Beginning with the 2004 elections, parties were banned from raising and spending soft money. As parties often do, however, they adapted to new restrictions, in this case by focusing more energy on raising regulated contributions from a wider base. They expanded their use of joint fundraising with congressional and presidential candidates, for example. Between 2004 and 2012, the parties spent $1.5 billion in coordinated and independent expenditures.
All told, beginning in the 1990s parties asserted a more dominant role in Federal elections. The reason is relatively simple: Elections after 1994 held more consequence. There was an old assumption in Washington that Republicans had the advantage in presidential elections, but Congress belonged to the Democrats. That changed in 1992 (with the election of Bill Clinton) and 1994 (when Newt Gingrich helped orchestrate the Republican takeover of the House and Senate). During the same period the parties drifted further apart ideologically. What emerged in the elections of the 1990s was a fierce struggle between bitterly polarized parties over control of Congress and the White House—a struggle that continues today.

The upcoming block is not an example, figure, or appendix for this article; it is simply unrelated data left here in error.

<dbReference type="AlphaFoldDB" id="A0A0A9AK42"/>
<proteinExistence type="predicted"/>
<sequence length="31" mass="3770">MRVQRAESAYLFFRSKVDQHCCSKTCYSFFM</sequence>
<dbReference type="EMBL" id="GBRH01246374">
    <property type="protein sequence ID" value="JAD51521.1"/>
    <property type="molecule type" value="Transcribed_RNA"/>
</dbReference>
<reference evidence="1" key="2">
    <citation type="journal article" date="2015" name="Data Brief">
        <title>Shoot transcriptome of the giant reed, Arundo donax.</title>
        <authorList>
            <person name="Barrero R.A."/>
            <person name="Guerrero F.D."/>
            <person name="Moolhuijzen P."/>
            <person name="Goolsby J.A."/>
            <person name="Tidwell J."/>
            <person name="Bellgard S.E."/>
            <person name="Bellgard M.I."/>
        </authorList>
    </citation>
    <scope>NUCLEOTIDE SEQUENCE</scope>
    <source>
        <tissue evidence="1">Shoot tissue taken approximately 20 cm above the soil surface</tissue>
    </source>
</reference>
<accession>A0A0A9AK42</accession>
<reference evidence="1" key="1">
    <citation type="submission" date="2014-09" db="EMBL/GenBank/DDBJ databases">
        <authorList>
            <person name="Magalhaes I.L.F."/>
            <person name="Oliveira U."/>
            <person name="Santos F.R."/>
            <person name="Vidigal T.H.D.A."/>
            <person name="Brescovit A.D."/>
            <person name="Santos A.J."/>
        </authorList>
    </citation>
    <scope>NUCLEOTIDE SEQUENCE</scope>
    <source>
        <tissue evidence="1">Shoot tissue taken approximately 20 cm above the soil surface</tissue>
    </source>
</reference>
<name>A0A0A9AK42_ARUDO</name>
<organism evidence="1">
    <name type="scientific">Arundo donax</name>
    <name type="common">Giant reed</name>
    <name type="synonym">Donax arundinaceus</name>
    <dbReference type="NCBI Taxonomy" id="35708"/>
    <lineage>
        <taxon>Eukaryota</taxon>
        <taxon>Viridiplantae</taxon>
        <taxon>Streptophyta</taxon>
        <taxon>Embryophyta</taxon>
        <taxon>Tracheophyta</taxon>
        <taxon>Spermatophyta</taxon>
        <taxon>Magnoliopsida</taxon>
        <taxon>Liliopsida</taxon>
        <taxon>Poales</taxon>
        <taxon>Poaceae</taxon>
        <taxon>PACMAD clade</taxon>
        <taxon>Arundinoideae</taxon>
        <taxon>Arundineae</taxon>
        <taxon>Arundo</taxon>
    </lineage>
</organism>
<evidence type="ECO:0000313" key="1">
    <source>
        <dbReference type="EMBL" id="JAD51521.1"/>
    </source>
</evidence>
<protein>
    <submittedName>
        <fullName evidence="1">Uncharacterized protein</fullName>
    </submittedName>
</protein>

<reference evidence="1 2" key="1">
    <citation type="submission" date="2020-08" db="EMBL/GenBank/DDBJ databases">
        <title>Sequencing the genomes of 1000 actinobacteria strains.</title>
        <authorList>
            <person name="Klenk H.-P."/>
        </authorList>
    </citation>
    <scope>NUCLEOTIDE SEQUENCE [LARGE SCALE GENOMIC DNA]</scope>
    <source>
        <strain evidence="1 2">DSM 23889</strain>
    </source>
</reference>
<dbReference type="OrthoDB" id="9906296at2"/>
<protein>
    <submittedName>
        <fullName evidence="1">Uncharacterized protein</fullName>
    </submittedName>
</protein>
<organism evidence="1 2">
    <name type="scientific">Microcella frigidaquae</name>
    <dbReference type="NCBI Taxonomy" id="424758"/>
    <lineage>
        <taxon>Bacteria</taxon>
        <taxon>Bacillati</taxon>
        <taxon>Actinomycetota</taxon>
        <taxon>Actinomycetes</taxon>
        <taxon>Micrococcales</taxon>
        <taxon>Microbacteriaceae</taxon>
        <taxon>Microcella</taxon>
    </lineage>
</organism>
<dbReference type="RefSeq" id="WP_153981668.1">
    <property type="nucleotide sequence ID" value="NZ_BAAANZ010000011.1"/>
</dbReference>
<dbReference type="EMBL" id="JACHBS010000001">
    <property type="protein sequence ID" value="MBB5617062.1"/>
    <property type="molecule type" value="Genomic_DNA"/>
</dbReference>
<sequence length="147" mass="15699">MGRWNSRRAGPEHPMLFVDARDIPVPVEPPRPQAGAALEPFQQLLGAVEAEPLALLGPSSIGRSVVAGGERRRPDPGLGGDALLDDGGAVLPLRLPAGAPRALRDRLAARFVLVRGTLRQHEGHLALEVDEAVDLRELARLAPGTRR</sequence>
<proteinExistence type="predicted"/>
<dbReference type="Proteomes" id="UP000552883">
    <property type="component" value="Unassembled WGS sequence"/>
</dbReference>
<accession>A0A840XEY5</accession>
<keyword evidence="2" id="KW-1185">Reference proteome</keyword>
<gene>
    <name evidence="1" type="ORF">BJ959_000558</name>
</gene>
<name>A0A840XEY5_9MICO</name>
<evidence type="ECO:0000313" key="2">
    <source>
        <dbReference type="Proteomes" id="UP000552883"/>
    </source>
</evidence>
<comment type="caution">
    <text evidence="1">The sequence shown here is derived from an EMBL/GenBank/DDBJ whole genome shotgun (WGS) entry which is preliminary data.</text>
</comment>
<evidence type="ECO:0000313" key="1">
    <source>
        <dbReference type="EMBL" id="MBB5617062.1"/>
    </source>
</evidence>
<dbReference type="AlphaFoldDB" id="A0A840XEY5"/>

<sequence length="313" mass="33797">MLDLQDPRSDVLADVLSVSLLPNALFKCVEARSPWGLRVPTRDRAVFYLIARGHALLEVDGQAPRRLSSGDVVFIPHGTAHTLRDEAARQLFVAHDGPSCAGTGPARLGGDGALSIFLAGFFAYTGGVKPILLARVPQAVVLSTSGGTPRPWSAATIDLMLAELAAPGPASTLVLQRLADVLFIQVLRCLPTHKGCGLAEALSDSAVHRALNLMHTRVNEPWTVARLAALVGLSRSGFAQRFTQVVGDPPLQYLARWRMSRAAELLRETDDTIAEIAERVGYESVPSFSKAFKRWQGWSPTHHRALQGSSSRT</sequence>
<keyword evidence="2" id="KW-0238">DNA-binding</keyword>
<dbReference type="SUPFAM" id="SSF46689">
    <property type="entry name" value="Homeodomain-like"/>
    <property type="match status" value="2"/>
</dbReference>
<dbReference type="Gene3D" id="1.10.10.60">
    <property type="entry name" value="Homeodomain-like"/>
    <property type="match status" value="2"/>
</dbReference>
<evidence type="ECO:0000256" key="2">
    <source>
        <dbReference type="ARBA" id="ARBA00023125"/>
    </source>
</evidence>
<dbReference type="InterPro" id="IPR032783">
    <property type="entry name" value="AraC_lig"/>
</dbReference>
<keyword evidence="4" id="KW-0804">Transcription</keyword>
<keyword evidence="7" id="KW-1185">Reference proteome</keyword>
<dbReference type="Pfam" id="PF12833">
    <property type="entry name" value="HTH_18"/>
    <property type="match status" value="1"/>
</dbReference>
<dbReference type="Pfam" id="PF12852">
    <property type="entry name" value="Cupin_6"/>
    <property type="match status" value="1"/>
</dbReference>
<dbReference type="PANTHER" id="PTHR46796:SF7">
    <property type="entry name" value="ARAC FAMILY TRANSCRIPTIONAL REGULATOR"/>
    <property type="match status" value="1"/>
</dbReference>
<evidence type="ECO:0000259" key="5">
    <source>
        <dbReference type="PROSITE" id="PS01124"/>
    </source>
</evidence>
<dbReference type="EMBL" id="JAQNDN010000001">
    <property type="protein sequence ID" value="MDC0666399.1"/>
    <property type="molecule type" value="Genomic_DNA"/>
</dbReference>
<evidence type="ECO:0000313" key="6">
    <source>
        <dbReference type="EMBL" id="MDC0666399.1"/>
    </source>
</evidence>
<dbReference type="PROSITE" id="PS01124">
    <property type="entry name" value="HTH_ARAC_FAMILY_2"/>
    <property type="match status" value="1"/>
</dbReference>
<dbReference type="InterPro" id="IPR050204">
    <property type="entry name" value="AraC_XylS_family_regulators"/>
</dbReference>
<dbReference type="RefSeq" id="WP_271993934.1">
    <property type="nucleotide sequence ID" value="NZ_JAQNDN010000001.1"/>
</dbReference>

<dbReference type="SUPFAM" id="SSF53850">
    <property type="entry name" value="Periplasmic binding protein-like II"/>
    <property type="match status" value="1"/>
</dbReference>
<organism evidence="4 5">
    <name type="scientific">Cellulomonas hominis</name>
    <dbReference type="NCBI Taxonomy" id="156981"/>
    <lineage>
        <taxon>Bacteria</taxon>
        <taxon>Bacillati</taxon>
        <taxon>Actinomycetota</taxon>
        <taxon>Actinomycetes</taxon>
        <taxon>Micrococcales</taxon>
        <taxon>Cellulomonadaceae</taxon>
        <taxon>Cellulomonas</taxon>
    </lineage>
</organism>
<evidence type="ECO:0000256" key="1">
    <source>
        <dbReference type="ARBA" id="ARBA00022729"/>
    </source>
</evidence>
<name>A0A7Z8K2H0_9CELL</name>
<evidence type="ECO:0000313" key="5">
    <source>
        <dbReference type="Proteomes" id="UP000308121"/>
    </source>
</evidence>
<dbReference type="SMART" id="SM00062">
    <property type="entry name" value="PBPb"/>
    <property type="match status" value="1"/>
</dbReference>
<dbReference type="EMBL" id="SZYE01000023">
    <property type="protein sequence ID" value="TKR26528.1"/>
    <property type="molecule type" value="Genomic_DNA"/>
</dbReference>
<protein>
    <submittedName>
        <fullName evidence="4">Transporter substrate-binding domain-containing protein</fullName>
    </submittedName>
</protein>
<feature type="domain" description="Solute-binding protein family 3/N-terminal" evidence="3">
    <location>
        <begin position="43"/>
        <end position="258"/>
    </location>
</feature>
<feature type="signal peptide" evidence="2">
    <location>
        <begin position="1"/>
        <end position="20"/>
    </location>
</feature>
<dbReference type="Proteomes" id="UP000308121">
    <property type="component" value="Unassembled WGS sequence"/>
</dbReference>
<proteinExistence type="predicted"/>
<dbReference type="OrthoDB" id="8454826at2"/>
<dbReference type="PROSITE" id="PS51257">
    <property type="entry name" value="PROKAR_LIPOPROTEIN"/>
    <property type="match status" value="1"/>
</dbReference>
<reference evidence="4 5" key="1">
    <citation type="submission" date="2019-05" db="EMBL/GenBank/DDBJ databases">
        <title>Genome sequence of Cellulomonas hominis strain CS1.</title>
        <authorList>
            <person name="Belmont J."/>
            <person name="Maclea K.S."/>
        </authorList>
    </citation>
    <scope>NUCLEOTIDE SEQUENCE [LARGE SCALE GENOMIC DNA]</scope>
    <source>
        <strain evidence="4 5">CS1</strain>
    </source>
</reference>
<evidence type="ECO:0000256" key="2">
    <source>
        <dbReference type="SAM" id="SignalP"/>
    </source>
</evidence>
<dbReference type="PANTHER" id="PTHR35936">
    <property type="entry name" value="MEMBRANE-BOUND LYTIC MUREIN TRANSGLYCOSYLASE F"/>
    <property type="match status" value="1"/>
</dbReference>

The numbers tell a powerful story. In 1996, the Republicans controlled the House with 230 seats, 12 more than the 218 needed to control the chamber. As the election approached that year, estimates put likely Republican seats at 217, with 34 others too close to call. The years 1998, 2000, 2002, 2006 and 2010 featured similar levels of uncertainty. The same was more or less true of Senate elections. Parties thus had great incentive to mobilize resources for these elections, and particularly for the handful of close races that would determine the balance of congressional power.
Interest groups also responded in the mid-1990s with heightened investments in Federal elections. They too leveraged the “magic word” loophole. They did so for the same reason the parties did: high electoral stakes and razor-thin party control of Congress. The AFL-CIO, for example, spent tens of millions on “issue ads” attacking newly elected Republican Congressmen. Pharmaceutical companies backed shadow groups like Citizens for Better Medicare and the United Seniors Association, both of which advertised on behalf of Republicans. Business backed the Chamber of Commerce and the Business Roundtable. Groups like MoveOn.org, Media Fund and Progress for America heavily backed Kerry or Bush in the 2004 presidential election. These latter groups formed as 527s, exploiting an IRS loophole in McCain-Feingold to raise millions from wealthy individuals.